More knapping than napping

Standard

Well not knapping either

The imaginary 1/12th scale folk in the imaginary 1/12th scale building under construction need imaginary 1/12th scale ‘arrangements’.

Not a garde robe

But definitely a matter of gardylooThe upper room over half the Great Hall is for the meeting of members of the Guild, the planning of future ventures in trading and a more relaxing business area generally with a couple of truckle beds thrown in for ‘over nighters’.

All these men will need ‘arrangements’ – if only to discourage the use of windows and room corners generally.  Am I being disgusting?  Not trying to be, just somewhat historically truthful. (Never mind history – just beware of where you walk on any Friday/Saturday night after the pubs and clubs close in any town or city nowadays, too.)  I know, I know, it’s only a model – but then again nerd-dom is beckoning.

First thoughts were of a garde robe but they aren’t hanging their ermine in the area so it wasn’t going to be that.
Second thoughts were more on the lines of a bucket that can be chucked out – from where(?).  Windows; which takes us back to the above comments of after pub closing.
Third thoughts added the opportunity to ‘flush’ the thrown waste down a floor level hole in the very narrow wall at the side of the wattle and timber and jetting.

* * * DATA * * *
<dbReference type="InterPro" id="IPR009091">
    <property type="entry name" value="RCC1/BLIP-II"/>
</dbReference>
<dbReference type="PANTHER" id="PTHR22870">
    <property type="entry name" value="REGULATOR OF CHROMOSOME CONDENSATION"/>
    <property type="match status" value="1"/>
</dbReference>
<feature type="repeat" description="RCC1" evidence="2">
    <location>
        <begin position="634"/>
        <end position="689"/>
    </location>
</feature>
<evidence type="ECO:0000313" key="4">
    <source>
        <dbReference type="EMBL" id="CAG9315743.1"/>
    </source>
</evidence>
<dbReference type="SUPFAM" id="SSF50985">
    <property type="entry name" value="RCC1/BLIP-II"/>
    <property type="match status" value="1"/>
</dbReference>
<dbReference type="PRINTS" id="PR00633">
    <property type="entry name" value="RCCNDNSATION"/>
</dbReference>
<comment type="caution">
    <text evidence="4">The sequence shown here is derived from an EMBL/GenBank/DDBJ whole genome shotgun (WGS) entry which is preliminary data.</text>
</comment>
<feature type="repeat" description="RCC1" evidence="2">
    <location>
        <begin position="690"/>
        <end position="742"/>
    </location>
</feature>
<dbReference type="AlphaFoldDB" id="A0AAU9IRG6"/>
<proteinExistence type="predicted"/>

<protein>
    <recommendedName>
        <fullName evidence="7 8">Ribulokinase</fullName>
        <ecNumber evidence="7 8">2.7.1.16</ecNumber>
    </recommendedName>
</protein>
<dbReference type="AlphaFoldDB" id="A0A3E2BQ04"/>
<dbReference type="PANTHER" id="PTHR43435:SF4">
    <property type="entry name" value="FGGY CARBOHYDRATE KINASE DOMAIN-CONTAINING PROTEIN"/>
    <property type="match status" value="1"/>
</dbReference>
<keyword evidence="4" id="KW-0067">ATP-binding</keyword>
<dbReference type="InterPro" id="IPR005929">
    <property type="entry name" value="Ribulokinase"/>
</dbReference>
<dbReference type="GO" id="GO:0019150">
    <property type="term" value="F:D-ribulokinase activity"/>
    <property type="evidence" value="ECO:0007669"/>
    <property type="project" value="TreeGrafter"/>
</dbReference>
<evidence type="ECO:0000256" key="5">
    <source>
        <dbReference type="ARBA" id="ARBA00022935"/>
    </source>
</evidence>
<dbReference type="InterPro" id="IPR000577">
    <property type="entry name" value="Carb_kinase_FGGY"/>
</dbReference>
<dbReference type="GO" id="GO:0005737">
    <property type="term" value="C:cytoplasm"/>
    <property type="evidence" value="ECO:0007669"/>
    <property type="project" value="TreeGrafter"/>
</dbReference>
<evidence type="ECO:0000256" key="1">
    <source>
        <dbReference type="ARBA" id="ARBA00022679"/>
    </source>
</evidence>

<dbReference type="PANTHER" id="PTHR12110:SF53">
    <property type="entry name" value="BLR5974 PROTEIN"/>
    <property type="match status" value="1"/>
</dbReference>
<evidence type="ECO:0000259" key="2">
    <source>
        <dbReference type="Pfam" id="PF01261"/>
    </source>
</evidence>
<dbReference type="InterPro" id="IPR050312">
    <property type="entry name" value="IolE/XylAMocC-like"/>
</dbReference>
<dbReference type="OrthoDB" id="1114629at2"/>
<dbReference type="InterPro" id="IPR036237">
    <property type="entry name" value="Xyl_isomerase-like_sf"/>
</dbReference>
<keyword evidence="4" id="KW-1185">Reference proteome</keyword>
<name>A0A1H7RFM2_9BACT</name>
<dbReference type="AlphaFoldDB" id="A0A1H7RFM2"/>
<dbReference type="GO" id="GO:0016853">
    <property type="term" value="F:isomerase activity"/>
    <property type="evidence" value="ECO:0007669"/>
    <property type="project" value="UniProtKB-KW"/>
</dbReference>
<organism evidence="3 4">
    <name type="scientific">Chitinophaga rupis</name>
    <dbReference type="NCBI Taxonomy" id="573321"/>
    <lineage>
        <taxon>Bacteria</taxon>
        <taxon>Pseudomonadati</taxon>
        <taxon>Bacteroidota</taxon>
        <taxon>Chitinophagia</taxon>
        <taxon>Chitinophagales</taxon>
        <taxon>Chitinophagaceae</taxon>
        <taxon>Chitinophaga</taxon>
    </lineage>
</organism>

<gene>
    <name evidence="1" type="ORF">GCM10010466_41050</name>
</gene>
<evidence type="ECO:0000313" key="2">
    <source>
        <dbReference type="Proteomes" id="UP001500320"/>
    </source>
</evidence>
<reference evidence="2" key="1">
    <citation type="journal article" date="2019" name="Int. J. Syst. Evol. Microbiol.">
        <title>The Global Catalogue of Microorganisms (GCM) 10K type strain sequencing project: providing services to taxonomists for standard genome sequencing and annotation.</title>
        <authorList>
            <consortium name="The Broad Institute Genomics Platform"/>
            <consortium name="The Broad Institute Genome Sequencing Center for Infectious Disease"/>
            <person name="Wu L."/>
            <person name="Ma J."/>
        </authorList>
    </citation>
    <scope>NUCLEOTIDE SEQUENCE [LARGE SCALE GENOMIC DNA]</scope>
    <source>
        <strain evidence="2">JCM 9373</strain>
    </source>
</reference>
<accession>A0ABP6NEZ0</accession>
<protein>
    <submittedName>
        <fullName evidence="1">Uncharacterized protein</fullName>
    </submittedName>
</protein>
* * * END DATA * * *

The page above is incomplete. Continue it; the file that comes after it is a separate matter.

What difference is there in this to chucking it out of the window?  Well, any imaginary person taking a stroll around the outer wall and into the narrow angle between chimney and jetting deserves what they get.  Ah, imagination is a wonderful thing and an amazing time waster too.

Flushing with pride

Using the garde robe/toilet idea of a hole over a drop into the moat, I decided to leave a gap at the base of the narrow side wall next to the chimney stack. Fit it with a gutter/runnel out and possibly even house it on the outer wall face through the mouth of one of the many silly Fimo faces made months ago. When in imaginary use, a bucket is provided for personal arrangements and a further one can then be used with fresher water to throw down the shoot and cleanse a little further.

Here is what happened

First catch your slate – it was a much smaller piece than this, of course

piece of roofing slate

Knap/file/chisel into profile needed – carve a gutter/runnel down its length; all the while wearing a mask, please – so much dust.

Enlarge gargoyle mouth area and reduce head area of Fimo face and offer up slate runnel

theinfill - Fimo face with water runnel in slate thro mouth

theinfill - dirty fingers and slate thro gargoyle mouth from back

Fiddle around making the end woodwork needed for this arrangement to fit – that is a small end joist to support the slate as it hangs out of the wall.

Bed slate piece in putty like substance and hope that it sets properly

theinfill - bedding of slate piece from inside for water closet flushing

Whilst this happens, prep the wall areas around this corner for their decoration by cutting lining card as backing for plaster and woodwork yet to be done (as visible in above pic).

As you can see from the following photo, the slate piece looks OK when it sticks out further than the Fimo face will allow.  It possibly needs a squarer, flatter piece if it’s going to have a facing at all.  And there’s my next job decided upon. Leave as is or tart it up?

theinfill - sticking out of side of building - poss better without gargoyle

Plus find another flat, slate type piece (possibly larger stone) to floor the area where the bucket will stand for foul use (and possibly clean one for flushing use).

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